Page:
Lyricist Tim Rice talks to Jasper Rees about his ‘divorce’ from Andrew Lloyd Webber – and the revival of his musical Chess
In the 1970s Tim Rice and Andrew Lloyd Webber redefined musical theatre. With Joseph and the Amazing Technicolor Dreamcoat, Jesus Christ Superstar and Evita, they appeared to be on the path to a lifetime’s collaboration.
And then the composing half of the partnership began work on Cats, for which TS Eliot had already supplied lyrics. They’ve not worked together on a musical since. Does his lyricist ever feel a pang of remorse that he has refused all subsequent offers, of which there have been many, to get back into bed together?
"When Phantom was at its peak," says Rice, "and Chess was having problems, I thought probably it was a big mistake from my point of view. And people quite understandably were going to think our success is all down to Andrew.
I suppose being vain and human I got a bit p***ed off at that point. Not with Andrew particularly but with myself, that I should have stuck with him.
"Phantom is a brilliant show, but it didn’t really interest me desperately. And the ideas Andrew has worked on since Phantom haven’t appealed to me particularly."
Instead Rice wrote the book and lyrics to Blondel, a medieval caper in the joshing vein of Joseph which failed to ignite audience-fever. Then he turned his attention to an epic about the Cold War, focusing on the titanic battle between two chess grandmasters and their romantic entanglements.
He in turn invited his old collaborator aboard, but when Lloyd Webber declined, Rice turned instead to Björn Ulvaeus and Benny Andersson, who had only recently brought down the curtain on Abba.
More than two decades later, Rice is still trying to get Chess right. The latest concert version, starring Josh Groban and Wicked’s Idina Menzel, is to be performed over two nights in May at the Albert Hall.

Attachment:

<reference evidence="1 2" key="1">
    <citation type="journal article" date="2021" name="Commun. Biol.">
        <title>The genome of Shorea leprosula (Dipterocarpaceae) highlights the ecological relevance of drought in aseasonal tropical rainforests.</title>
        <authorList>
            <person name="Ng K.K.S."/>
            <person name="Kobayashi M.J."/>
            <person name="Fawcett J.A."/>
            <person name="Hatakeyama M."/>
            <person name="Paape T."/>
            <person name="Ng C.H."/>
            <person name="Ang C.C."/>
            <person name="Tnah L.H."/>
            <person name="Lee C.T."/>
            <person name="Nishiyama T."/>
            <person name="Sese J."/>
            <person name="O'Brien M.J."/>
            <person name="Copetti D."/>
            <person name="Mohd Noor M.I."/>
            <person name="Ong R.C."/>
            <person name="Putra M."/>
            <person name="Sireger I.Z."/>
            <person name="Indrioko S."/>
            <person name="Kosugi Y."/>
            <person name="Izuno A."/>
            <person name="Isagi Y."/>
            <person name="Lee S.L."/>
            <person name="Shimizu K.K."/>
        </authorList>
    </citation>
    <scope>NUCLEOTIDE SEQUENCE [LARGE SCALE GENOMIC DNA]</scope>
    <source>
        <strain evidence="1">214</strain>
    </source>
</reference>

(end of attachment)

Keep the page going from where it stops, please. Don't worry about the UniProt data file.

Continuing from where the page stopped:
It began life, like Jesus Christ Superstar, as an album which yielded the hit songs I Know Him So Well and One Night in Bangkok. Its initial advance towards the stage was impeded by the withdrawal of Chorus Line director Michael Bennett, who had contracted Aids.
Trevor Nunn stepped in with six weeks to opening night and the show, expanded from the album, ran for three years in London. Then it went to New York.
"Broadway," Rice freely admits, "was a disaster. The basic problem was we hadn’t stuck closely enough to the original record. We didn’t quite know what Michael Bennett was going to do, and then Trevor put in his own things and we ended up with a bit of a hybrid in London.
On Broadway the decision was taken to completely start from scratch. I suppose it might have worked, but it didn’t. The changes got out of control and it got worse and worse.
"But because the score is so strong, everybody wants to do it. It’s been a free-for-all with every director who’s done it all over the world. I’ve seen some versions where I haven’t a clue what’s going on. The good thing is that every five minutes a cracking song comes up."
Rice’s contention is that there’s nothing much wrong with most of the show. If there’s one song he could have on his tombstone, it would be Pity the Child rather than Don’t Cry for Me, Argentina.